• I take that back. sometime during the GE I did re-read the entire C.J. Cherryh “Foreigner” series. I’m a sci-fi geek, and she’s one of my favorites.

      • C.J. Cherryh — she’s the greatest. I love also her Chanur series. The first book of hers I read was Downbelow Station, a technical writing tour-de-force. I’ve just finished reading for the second time all of Alan Furst’s spy novels, set in the years just before WWII. Hands down the best flavor/context/atmosphere historical novels about WWII written. In an interview Furst said Anthony Powell (Dance to the Music of Time) is his role model.

  11. I hope you all don’t mind being off-topic for just a sec. but I think everybody here would appreciate Joseph Cannon at http://cannonfire.blogspot.com/ today. I just read it and had to recommend. Again, sorry for going off topic. And we now return to our regularly scheduled program.

    • An amazing article to say the least.

      • What I find hilarious is that the fauxgressives are organizing what amounts to their very own “tea parties”. That is just surreal to me. Why not just go to the ones that are already happening? On this one issue, you AGREE with them! I don’t get this whole thing of being afraid to get Republican cooties, I really don’t.

  12. Those of you who like academic novels might like Francine Pose’s “Blue Angel: A Novel.” I loved it –and it rang true for me a former English Lit. grad student who stopped at the M.A. level.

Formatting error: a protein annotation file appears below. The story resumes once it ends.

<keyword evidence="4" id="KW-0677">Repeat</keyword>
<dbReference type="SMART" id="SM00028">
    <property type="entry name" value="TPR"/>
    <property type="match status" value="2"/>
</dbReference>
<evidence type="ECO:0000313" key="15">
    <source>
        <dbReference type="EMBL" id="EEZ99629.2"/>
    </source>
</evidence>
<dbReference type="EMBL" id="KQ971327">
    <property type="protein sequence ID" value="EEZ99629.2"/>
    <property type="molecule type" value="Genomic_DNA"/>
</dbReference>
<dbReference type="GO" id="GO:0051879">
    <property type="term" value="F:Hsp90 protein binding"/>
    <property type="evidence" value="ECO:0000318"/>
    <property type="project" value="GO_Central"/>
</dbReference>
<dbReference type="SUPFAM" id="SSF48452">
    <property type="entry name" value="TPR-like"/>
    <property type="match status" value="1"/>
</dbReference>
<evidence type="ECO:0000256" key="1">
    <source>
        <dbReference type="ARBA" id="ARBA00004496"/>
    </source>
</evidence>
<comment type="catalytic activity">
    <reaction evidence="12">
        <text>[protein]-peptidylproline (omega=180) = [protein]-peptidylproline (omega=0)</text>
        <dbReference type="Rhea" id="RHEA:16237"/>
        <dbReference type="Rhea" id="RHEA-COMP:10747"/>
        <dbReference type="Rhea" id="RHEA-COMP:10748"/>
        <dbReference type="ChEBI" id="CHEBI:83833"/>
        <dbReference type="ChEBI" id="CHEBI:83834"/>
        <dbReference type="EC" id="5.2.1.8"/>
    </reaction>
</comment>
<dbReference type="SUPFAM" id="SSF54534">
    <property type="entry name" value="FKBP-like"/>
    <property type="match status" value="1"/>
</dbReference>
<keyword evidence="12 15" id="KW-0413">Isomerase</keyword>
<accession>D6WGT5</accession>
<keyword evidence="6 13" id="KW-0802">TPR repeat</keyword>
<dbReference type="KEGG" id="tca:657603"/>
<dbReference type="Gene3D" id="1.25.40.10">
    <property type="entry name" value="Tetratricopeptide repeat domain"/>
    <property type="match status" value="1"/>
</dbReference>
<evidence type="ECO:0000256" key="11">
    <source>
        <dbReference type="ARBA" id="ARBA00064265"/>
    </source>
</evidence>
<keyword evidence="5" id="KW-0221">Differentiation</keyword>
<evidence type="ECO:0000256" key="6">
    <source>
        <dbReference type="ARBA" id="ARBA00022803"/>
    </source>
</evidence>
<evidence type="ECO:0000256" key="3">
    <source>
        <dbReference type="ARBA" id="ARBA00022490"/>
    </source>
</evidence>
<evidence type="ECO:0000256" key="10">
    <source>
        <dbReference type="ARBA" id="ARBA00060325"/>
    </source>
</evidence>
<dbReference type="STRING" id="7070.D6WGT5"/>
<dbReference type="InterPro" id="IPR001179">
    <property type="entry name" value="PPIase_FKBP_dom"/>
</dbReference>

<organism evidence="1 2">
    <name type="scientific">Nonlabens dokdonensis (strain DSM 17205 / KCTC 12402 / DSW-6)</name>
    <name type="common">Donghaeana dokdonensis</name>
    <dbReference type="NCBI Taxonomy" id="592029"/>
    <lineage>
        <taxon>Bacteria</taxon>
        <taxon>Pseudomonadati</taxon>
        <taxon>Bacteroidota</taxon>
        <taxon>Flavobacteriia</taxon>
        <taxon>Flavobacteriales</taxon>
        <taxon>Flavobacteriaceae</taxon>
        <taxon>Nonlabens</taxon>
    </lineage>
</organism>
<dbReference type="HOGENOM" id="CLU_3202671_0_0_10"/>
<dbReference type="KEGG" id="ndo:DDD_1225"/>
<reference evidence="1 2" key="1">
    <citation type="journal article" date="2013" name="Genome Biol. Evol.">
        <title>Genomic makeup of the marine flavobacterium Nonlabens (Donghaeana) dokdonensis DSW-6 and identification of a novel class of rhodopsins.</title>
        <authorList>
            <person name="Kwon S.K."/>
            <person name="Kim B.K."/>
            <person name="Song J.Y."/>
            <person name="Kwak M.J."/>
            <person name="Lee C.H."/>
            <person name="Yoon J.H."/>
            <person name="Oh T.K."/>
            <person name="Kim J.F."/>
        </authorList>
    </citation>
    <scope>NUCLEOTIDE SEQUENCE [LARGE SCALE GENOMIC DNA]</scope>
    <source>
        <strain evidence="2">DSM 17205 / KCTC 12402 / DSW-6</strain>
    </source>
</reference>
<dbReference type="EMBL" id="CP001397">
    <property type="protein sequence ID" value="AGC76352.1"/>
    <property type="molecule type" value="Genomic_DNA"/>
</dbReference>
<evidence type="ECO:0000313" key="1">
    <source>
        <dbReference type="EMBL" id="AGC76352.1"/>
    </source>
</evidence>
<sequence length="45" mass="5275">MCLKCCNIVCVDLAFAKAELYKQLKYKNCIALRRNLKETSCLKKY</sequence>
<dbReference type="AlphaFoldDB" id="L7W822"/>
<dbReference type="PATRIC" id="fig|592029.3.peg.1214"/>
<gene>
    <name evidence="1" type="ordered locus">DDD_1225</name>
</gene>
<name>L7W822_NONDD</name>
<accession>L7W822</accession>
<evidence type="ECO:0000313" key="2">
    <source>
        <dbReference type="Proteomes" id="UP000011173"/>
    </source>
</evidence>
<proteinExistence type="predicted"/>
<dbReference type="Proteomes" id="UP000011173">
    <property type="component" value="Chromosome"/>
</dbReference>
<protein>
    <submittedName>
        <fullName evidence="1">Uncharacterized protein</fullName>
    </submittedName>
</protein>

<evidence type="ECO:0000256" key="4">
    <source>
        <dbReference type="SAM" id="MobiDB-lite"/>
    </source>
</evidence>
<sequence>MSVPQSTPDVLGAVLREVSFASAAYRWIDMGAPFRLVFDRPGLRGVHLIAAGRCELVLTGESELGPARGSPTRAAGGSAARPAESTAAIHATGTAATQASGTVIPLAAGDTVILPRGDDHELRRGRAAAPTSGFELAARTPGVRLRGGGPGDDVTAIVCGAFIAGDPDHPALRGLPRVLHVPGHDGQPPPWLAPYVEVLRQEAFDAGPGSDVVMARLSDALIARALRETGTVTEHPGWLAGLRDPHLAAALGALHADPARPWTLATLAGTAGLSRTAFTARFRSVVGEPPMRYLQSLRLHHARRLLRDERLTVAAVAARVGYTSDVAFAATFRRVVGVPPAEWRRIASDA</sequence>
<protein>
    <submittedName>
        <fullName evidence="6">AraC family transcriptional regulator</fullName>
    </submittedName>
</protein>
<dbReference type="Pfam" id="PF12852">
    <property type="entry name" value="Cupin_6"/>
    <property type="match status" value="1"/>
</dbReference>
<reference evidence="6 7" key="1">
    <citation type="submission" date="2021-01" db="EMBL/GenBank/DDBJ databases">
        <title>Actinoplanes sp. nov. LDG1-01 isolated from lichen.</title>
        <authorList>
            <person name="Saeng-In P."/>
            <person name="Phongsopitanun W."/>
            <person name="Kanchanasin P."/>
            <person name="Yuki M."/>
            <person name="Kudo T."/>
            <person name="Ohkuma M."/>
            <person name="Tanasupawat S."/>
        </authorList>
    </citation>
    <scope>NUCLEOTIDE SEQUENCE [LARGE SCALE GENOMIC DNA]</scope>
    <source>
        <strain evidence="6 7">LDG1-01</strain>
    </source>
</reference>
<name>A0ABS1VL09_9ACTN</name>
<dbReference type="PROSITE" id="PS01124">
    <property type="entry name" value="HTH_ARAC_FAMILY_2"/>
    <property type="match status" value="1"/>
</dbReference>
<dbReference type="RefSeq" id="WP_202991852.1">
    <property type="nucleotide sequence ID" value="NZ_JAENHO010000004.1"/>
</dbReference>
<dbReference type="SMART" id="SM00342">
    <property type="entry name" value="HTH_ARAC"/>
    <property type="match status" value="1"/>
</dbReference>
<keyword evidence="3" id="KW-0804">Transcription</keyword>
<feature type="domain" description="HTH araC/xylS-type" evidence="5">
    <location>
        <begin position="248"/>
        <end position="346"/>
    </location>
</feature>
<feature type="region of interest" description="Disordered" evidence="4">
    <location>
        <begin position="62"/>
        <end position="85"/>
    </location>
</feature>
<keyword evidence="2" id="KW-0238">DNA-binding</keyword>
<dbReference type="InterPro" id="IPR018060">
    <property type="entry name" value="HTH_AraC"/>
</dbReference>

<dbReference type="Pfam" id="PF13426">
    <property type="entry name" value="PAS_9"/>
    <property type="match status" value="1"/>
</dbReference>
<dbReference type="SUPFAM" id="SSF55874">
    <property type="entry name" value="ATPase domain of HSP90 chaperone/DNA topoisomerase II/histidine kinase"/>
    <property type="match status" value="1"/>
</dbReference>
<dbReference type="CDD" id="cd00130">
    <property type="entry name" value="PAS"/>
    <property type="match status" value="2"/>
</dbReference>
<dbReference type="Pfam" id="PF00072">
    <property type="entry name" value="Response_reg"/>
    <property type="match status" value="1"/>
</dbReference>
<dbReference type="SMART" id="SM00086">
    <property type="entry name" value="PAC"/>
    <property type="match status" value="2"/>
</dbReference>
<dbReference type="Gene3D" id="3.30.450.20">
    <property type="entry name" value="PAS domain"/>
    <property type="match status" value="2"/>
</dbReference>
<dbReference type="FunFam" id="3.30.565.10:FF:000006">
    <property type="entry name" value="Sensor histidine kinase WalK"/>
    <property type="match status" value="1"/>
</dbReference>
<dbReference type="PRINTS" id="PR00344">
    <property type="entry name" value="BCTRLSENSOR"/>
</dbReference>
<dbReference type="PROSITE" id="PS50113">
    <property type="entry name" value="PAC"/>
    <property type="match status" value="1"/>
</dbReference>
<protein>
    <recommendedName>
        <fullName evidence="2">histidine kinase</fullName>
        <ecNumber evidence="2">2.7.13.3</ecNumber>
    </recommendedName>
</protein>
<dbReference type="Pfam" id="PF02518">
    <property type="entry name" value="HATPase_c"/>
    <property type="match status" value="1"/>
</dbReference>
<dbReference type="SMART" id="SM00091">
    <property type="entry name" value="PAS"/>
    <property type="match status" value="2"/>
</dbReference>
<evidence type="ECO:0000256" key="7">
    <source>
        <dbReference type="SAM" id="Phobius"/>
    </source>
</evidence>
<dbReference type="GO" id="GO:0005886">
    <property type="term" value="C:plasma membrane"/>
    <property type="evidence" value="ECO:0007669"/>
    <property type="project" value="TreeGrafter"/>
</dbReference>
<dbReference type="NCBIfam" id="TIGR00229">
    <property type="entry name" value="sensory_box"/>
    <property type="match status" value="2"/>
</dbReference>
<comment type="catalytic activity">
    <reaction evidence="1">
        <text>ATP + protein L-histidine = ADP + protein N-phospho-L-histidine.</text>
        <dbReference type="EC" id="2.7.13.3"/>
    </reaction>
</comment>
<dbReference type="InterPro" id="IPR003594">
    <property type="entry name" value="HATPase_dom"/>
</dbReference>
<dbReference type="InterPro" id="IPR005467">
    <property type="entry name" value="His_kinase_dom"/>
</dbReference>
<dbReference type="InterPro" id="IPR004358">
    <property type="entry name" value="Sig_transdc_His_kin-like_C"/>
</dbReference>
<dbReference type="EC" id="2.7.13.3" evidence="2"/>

From Publishers Weekly
    “Trust the iconoclastic Prose to turn conventional received wisdom on such subjects as predatory professors, innocent female students and the necessity for a degree of political correctness on campus on their silly heads. In this astutely observed, often laugh-aloud funny and sometimes touching academic comedy, she proves more skeptic than cynic, with an affection for her central character that is surprisingly warm.”

  13. OT: I love the Confluence but I would really like it if you had more articles about the adventures of Hillary. I know we can catch up with her on the SOS web site and NQ runs frequent stories but I feel like this is her home base and it’s like home has just kind of abandoned her; said good-bye Hillster, Happy Trails, see ya.

    • I second that–the desire to see updates on the Fabulous HC and her new adventures.

  14. In defense of Oberlin College – it was the first college in America to admit both blacks and women.

  15. Those of us who live in Oberlin recognize that Gillies’ account is a very subjective and often wildly inaccurate view of the place.

    “There is a point in the story where you get the impression that she’s thinking. ‘Am I crazy to be thinking the whole town is turning against me here?’ Um, no, Isabel, you weren’t crazy.”

    This is ludicrous. As someone on the faculty who works in the same building as her ex-husband, I had no idea who she was. Most of “the whole town” was completely unaware. We had our own lives to focus on. Her gossipy, self-centered memoir paints a very distorted picture of the college and those of us who teach here. And your notion that “she doesn’t miss a thing” just compounds the error.